Page last updated at 07:01 GMT, Wednesday, 27 January 2010

More disabled choir singers call

Gwenllian Williams is passionate about getting everyone to realise their potential
Reasonable adjustments should be made to help the disabled

A campaign is being launched to urge people who are less able bodied to join choirs, bands and orchestras.

Singer Gwenllian Williams, from Conwy, said she realised there was a lack of opportunities for disabled people in choirs and groups.

Ms Williams, who walks with the aid of crutches and uses a wheelchair, said anyone with talent should have a go.

She said it was important that people with disabilities were encouraged to join such groups by organisers.

Ms Williams, who has released two CDs, said: "There are plenty of disabled people who can sing, and it is important that everyone has a social life."

She said she thought some choirs, and other bodies, were unaware that the law states there should be "reasonable adjustments" made to accommodate those who are less able bodied.

Ms Williams' other passion is horses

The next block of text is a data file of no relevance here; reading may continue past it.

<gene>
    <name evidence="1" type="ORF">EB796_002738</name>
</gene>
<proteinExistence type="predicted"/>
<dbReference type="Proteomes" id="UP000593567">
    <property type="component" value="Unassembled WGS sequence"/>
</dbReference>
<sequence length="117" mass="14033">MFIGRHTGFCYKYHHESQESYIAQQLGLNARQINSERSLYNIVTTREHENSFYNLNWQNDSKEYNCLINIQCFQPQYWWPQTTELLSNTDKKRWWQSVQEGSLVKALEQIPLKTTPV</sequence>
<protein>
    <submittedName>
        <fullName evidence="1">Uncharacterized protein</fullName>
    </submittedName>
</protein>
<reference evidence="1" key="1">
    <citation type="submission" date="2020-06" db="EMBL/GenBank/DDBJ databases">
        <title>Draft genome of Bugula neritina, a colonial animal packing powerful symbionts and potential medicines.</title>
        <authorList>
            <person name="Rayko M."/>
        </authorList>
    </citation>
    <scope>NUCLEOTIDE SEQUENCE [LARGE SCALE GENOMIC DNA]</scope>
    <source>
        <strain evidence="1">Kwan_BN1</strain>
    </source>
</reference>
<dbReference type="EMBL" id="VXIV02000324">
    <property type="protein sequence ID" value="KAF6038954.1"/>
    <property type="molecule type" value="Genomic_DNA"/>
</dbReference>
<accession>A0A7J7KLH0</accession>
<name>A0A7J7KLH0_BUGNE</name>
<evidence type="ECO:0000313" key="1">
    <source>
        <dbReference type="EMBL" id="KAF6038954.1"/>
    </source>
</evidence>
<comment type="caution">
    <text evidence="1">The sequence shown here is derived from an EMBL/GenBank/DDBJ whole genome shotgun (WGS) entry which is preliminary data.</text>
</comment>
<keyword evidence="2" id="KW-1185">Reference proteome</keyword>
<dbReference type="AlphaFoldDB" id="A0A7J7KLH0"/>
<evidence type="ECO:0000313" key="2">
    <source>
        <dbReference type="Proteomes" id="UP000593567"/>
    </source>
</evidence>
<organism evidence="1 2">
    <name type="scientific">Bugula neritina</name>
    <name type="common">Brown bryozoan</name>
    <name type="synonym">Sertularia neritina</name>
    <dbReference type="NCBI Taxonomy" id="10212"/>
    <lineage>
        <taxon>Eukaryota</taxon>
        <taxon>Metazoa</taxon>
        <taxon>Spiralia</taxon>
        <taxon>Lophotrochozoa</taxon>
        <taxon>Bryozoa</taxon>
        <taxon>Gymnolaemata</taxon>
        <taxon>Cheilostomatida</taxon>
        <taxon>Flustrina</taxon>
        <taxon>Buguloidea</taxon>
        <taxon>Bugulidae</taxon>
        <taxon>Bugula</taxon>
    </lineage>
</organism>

Ms Williams' other passion is horses

"I'm not saying that choirs should go to someone and say 'you are disabled, come and join'. The approach should be 'I understand you can sing, would you like to join,'" she said.

"It's a case of 'you can sing, but happen to be disabled," she added.

Ms Williams wants to find out if people with disabilities have suffered discrimination when trying to join groups.

She plans to send out questionnaires as part of her Musicability campaign to gather that information.

Cyril Lewis, 82, from Blaenau Ffestiniog, Gwynedd has been a member of the Côr y Moelwyn male voice choir for 50 years.

He has arthritis and walks with the aid of two sticks.

Embarrassing

"The boys come to get me, and look after me to make sure I don't fall," he said.

He said he enjoyed being a member of the choir and had made friends all over the world travelling to places such as Germany, Norway, Brittany, and Iceland to sing.

However on occasions he has not been able to go with the choir if the venue was somewhere where there was a lot of walking required, he said.

"I'd say to anyone to join a choir as it's somewhere for them to go.

"Anyone from the conductor down will help me, and without this I'd be stuck at home," he said.

Due to his condition, he has to sit when he sings.

"People stare sometimes and it can be embarrassing, but I don't let it get to me," he added.



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